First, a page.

Power consumption across the company, along with all the environmental initiatives, is reported to a sub-committee of the board known as the Safety, Health and Sustainable Development Committee. “This committee is responsible for ensuring we continue to live by our sustainable development policy framework,” explains Woodhouse. “One of the important metrics they monitor is how many gigajoules of energy we are using to produce an ounce of gold. So far, we’ve shown a downward trend on that.
“We have also embarked on a rather exciting initiative in terms of biodiversity,” he continues. “We are a founding member of Leadership for Conservation in Africa. Africa has huge natural resources, but in many cases it can benefit from a business perspective. Conservationists are passionate experts in conservation; and we are business people aiming to make returns for our shareholders. We wondered what would happen if those two minds met. We could provide advice on how to achieve conservation in a way that leads to socio-economic development in countries that desperately need it.” Today, 16 African countries have joined the organisation and it attracts high profile support from their governments, from industry and from numerous charitable organisations.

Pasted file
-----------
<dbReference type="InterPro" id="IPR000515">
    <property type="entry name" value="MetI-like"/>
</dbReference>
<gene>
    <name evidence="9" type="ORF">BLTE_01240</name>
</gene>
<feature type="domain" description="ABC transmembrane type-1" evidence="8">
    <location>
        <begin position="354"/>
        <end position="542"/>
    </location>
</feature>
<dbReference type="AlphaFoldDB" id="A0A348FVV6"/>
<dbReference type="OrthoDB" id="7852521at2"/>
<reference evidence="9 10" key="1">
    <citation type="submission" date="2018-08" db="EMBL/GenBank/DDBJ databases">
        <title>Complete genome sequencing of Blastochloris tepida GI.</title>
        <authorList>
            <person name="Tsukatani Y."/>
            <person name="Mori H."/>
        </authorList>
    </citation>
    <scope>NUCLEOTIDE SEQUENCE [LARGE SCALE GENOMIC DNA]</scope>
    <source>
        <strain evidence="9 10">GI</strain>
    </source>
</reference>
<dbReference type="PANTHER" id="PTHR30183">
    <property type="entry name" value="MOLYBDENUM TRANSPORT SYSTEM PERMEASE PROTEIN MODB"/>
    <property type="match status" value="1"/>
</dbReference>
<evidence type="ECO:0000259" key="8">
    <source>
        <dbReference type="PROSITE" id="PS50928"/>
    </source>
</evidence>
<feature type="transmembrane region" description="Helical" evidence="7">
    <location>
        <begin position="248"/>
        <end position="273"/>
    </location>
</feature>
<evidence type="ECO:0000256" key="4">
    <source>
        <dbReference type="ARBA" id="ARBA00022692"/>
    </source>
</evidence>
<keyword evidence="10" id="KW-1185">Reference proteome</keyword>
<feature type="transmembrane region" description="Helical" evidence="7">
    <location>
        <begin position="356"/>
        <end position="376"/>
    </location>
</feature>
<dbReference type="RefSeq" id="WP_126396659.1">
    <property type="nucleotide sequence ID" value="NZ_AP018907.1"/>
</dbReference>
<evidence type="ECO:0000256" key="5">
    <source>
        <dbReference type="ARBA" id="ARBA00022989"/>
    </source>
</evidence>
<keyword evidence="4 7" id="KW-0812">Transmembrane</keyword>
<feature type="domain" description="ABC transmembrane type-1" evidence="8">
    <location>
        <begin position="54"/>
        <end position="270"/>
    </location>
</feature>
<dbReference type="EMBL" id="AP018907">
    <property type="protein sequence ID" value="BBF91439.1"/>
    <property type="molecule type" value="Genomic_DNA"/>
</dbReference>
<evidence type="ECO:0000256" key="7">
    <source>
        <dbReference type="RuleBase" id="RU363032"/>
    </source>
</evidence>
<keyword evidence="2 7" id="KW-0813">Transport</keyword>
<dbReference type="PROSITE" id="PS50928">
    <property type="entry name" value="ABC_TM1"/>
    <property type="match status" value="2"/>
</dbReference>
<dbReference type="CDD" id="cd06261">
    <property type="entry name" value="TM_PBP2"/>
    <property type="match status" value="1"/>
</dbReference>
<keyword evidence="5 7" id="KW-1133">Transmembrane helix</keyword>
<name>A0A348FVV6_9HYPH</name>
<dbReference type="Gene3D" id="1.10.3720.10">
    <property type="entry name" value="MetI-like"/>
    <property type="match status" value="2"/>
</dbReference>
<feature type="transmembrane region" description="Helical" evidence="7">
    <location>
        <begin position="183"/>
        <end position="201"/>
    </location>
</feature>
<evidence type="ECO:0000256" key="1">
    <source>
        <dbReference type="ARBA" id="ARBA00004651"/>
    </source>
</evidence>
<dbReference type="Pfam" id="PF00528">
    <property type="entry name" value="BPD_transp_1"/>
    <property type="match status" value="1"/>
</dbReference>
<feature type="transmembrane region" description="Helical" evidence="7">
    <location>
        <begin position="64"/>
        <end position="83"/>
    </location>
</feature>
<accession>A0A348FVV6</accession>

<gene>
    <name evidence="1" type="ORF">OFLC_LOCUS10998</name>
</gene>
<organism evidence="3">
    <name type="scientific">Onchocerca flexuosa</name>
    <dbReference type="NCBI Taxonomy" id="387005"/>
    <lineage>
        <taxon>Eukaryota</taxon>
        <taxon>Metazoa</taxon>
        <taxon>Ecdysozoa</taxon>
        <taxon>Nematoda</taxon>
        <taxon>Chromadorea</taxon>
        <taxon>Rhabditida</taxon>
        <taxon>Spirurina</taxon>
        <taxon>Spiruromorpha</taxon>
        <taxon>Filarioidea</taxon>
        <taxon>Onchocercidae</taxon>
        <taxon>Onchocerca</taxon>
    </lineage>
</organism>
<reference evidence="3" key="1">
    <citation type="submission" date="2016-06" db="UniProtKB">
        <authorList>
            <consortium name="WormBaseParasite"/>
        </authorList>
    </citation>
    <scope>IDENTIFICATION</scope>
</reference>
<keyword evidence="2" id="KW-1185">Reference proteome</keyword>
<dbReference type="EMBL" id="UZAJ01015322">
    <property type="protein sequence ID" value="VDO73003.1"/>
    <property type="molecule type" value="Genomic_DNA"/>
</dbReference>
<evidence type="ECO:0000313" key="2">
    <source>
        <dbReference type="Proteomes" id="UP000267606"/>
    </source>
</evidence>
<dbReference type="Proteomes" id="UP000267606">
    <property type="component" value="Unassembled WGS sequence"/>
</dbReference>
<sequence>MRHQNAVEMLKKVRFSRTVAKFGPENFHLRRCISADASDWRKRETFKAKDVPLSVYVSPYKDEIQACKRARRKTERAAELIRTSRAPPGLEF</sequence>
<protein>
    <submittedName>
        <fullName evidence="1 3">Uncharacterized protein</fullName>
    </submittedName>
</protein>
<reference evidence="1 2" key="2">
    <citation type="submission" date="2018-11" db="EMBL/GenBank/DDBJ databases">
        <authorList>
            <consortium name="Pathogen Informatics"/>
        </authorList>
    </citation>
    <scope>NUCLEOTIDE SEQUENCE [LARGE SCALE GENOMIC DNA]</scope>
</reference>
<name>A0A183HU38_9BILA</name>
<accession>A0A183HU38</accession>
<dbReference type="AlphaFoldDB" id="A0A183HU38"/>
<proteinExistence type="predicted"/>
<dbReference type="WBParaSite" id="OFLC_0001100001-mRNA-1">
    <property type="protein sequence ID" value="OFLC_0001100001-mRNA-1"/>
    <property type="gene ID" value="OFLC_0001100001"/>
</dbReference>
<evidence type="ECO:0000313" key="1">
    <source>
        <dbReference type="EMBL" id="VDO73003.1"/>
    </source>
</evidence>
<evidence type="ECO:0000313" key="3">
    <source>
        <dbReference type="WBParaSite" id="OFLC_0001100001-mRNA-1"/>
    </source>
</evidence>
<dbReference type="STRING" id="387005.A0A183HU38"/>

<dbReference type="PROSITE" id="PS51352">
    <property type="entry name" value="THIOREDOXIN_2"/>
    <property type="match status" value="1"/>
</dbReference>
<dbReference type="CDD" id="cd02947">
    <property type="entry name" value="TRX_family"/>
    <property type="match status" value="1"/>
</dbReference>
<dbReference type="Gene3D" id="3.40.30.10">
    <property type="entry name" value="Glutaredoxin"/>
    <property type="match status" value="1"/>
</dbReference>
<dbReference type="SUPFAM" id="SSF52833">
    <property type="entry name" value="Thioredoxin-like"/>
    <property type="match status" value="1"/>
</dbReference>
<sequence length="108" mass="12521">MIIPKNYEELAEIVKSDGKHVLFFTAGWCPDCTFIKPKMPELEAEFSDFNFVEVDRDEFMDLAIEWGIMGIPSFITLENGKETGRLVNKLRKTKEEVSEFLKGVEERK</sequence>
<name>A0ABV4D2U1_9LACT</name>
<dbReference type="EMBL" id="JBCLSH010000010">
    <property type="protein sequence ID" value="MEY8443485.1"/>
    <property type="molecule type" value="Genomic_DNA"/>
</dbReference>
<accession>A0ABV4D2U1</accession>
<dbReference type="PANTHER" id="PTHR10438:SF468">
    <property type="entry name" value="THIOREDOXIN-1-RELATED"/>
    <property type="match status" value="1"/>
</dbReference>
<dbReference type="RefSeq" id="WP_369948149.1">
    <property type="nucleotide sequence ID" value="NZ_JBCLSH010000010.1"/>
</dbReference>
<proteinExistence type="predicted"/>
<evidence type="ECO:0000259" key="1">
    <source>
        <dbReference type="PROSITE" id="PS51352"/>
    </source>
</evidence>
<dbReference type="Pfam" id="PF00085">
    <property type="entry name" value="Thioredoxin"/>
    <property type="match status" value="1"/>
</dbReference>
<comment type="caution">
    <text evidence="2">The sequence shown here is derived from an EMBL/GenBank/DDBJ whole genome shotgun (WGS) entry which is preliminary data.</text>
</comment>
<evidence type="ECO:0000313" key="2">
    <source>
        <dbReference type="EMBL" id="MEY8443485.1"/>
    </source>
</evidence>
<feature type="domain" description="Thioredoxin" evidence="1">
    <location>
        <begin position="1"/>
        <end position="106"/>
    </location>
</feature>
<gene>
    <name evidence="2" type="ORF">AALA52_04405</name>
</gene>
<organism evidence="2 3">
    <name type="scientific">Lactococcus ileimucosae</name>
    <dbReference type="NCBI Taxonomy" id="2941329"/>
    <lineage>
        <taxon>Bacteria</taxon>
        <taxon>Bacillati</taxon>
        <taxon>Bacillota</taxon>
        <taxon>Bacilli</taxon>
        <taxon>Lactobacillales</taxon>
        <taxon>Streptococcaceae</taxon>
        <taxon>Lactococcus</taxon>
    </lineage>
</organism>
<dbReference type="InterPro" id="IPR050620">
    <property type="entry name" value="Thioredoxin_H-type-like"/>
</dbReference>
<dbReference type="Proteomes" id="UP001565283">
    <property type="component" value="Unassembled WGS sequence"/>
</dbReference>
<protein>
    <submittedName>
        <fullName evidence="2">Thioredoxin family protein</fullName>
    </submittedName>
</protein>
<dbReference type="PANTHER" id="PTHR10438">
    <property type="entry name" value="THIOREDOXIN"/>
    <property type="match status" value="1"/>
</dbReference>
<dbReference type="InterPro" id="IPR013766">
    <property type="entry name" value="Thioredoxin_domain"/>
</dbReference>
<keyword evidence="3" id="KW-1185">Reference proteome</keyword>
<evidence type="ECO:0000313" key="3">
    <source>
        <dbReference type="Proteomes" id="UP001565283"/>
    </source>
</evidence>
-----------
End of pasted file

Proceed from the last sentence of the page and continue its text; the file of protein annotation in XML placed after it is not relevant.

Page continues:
In the area of supply chain management, the company has always expected its suppliers and contractors to abide by its health and safety, environmental and ethical rules, as well as to conform to its management systems. “Now, we’re trying to go a lot further,” says Woodhouse. “We’re encouraging big suppliers to come on board with things like socio-economic investment in the local communities. And we’ve had some successes there.”
Encouraging suppliers to adopt similar principles of sustainable development in their own organisations poses some interesting practical questions. “The question is, how do we go forward and manage this? I think it’s going to be a process of education that spans over years and will be an area of constant evolution,” says Woodhouse.
Gold Fields has a strong policy of employing local suppliers and labour in its own operations, and exceeds 40 per cent of its procurement spend on local and previously disadvantaged South Africans. And in the new Cerro Corona mine in Peru, some 60 operators at the plant are people from the local community who have no previous experience in a mining company. “A lot of our transport contracts are with local community members too, and this has a profound effect on the local economy,” says Woodhouse. “But the challenge for us now is how to pull all this together and get the maximum leverage out of it.”
Working with and within the communities in which it operates has always been one of Gold Fields’ strong points—it has a long history of building schools, upgrading roads and providing access to electricity, healthcare and clean water. But there are always new challenges. “If you can’t attract teachers to the area, the school just stands empty. So we also build living quarters for the teachers,” Woodhouse explains.